The world is moving away from coal power too slowly to meet pivotal targets on limiting global warming, a report has warned.
There are over 2,400 coal-fired power stations operating in 79 countries and, despite UN-backed scientists urging governments to end expansion in any form of fossil fuels, many more projects are planned.
In total, an additional 176 gigawatts (GW) of coal capacity is under construction at more than 189 plants and a further 280 GW is planned at 296 plants.
But while the total number of coal-fired power stations is still rising, the figure for new projects in 2021 represents the lowest rise on record, falling by around 13 per cent, from 525GW down to 457GW, according to analysis by Global Energy Monitor.
The report found 34 countries have new coal plants under consideration, down from 41 countries in January 2021.
Nonetheless, this fall is not enough to bring runaway global warming to heel, and steeper cuts are needed to achieve climate goals, the report’s authors said.
“The directive for a fighting chance at a livable climate is clear – stop building new coal plants and retire existing ones in the developed world by 2030, and the rest of the world soon after.
“Progress must happen faster to meet the clear demands of climate science for a radical coal phase down within this decade,” the report said.
The world also saw an increase in coal – the most polluting of the fossil fuels – as part of a post-Covid rebound over 2021, with the operating coal fleet growing by 18.2GW as countries slowed coal-fired powerplant retirements.
“Despite progress at Cop26, coal’s last gasp is not yet in sight,” the report states.
In 2021, the operating coal fleet grew by 18.2 GW, a post-Covid rebound in a year that saw a slowdown in coal plant retirements. China continued to be the glaring exception to the ongoing global decline in coal plant development.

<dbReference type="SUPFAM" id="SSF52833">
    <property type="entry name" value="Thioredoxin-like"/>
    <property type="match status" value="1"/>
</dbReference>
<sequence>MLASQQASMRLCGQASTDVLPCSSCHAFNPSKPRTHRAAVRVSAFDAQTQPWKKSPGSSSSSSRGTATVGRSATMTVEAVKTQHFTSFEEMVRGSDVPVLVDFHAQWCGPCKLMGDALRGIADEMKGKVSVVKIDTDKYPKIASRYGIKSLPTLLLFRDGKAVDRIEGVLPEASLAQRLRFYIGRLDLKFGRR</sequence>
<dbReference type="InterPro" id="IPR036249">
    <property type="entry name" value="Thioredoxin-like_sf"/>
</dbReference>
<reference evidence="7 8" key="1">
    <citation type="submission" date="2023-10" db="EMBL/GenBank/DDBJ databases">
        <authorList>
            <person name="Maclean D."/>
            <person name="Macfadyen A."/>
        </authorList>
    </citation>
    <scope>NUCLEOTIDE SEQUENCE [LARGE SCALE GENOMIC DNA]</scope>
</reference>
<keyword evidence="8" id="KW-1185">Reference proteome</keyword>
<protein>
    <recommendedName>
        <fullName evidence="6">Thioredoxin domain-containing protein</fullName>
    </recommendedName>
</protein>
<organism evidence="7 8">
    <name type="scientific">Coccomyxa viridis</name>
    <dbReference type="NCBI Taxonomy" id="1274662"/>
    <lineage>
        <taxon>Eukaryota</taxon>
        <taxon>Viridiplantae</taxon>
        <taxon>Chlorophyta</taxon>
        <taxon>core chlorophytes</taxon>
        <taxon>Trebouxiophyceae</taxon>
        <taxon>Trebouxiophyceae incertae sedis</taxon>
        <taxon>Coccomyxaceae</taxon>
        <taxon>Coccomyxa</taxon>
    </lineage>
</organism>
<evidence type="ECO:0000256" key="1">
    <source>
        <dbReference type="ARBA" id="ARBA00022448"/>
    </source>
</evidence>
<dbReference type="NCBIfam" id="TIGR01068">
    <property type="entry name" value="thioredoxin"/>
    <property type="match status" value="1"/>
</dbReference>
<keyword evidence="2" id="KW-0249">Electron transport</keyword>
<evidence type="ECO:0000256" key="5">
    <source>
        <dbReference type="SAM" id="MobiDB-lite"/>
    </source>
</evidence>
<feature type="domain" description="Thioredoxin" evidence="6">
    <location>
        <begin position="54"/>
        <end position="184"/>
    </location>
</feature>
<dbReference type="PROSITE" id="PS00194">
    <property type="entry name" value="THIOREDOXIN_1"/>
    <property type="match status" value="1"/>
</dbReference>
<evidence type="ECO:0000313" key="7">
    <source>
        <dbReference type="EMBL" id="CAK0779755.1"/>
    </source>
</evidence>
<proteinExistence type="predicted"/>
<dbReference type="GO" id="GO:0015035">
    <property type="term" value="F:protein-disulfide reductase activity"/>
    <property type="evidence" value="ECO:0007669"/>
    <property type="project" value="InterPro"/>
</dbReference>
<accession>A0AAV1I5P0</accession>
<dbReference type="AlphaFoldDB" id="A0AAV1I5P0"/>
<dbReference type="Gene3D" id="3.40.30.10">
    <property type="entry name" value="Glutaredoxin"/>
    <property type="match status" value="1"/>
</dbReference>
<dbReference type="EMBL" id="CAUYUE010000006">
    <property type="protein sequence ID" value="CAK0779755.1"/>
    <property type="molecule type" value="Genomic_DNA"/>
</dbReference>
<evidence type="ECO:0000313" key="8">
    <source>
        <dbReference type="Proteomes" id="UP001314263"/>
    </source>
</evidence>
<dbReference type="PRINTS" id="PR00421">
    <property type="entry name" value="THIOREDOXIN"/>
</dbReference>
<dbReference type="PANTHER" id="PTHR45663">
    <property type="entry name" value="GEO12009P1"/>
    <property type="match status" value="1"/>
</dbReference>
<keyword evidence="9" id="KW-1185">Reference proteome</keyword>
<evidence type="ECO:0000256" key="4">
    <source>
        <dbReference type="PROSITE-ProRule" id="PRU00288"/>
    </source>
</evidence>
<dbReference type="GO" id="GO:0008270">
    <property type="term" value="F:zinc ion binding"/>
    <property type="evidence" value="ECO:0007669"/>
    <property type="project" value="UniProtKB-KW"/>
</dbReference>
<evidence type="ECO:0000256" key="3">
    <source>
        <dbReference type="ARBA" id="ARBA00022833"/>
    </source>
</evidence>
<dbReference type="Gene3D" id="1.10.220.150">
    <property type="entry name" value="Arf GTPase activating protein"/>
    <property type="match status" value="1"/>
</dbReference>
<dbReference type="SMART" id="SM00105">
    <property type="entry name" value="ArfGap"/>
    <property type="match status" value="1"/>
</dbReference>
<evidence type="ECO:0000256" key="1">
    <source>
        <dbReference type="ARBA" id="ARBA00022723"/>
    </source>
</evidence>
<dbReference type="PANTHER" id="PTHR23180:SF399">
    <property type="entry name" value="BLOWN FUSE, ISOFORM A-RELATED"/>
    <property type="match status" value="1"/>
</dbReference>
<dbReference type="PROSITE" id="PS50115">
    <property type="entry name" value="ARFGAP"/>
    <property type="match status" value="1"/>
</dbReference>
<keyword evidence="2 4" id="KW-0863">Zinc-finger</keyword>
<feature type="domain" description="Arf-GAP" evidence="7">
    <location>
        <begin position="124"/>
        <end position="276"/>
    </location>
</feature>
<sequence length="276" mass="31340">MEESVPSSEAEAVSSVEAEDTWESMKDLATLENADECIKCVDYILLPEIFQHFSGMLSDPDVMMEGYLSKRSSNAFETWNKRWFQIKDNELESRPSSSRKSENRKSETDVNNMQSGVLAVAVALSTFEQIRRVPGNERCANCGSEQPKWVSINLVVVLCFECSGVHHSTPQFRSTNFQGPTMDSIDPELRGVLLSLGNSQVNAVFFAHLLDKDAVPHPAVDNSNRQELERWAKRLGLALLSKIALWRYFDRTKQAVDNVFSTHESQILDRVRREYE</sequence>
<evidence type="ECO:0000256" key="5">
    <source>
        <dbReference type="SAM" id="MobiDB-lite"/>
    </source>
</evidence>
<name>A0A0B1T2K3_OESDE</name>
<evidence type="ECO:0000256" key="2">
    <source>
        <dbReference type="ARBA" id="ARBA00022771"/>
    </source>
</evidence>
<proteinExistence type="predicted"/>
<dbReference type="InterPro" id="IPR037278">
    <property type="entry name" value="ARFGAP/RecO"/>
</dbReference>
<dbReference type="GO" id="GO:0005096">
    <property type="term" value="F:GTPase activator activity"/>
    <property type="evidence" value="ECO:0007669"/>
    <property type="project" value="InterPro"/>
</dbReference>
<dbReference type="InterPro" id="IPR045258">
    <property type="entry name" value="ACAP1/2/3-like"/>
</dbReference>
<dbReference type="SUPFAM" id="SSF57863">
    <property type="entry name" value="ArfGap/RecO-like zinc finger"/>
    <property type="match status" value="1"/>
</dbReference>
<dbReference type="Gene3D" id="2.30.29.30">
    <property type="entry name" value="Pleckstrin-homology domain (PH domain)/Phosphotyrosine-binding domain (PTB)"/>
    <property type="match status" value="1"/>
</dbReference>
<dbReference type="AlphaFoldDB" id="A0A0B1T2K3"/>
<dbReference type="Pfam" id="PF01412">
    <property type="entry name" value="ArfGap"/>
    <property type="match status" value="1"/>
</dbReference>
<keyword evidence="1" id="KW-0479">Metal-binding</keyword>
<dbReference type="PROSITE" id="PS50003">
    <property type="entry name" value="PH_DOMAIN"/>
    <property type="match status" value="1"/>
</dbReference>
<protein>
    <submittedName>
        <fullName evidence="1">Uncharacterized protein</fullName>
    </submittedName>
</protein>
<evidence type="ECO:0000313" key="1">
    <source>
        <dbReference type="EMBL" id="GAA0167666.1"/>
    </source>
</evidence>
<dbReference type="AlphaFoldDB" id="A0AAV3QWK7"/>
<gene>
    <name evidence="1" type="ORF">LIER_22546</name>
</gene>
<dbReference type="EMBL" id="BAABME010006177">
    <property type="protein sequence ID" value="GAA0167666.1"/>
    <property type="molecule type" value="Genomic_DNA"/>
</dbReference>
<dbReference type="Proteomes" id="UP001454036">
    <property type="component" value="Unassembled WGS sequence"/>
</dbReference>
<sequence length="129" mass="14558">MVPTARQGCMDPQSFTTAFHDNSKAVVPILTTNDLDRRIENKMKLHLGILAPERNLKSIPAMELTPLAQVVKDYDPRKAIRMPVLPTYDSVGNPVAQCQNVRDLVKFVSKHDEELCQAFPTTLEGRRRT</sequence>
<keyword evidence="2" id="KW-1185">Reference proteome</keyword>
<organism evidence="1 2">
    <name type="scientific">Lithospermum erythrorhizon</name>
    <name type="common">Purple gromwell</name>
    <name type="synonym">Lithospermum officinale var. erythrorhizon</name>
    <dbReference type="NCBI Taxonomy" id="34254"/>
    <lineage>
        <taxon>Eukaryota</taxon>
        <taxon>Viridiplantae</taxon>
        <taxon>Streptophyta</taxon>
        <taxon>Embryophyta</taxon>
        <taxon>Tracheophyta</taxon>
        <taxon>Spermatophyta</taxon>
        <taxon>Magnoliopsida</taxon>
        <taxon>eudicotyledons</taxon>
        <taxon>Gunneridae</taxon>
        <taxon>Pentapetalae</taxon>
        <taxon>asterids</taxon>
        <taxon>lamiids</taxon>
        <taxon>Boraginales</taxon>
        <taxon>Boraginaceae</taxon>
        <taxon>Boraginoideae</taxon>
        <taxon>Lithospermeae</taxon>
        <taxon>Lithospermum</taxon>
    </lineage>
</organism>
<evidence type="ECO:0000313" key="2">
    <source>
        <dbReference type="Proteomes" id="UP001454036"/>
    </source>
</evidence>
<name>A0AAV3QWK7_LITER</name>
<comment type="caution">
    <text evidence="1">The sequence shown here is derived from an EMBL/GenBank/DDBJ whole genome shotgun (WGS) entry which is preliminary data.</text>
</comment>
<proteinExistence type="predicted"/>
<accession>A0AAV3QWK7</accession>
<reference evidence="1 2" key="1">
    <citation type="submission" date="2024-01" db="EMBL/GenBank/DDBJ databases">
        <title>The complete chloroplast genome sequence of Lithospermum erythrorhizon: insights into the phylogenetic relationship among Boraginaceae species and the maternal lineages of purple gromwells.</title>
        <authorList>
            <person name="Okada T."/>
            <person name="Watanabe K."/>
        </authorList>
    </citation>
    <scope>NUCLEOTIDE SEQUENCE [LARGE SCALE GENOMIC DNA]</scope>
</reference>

“At a time when developed countries should be helping the rest of the world both end new coal plant construction and begin their coal transitions in earnest, many are instead planning to operate their coal plants at home far beyond the deadlines required by climate science and are clinging on to the false promise of “clean coal” technologies.”
More than half (56 per cent) of the 45 gigawatts of newly commissioned coal capacity was in China, the report said.
In 2021 the Chinese started construction of 33 GW of new coal power plants – the most since 2016 and almost three times as much as the rest of the world put together.
Meanwhile in the US, the rate at which coal-fired power stations were retired fell.
Back in 2015, the country hit a record 21.7 GW of coal-fired power stations switched offline, but this fell to 16.1 GW in 2019, then to 11.6 GW in 2020, and only between 6.4 – 9 GW in 2021.
To meet climate goals, the US needs to retire 25 GW annually on average between now and 2030.
Flora Champenois, lead author of the report said: “The coal plant pipeline is shrinking, but there is simply no carbon budget left to be building new coal plants.
“We need to stop, now.”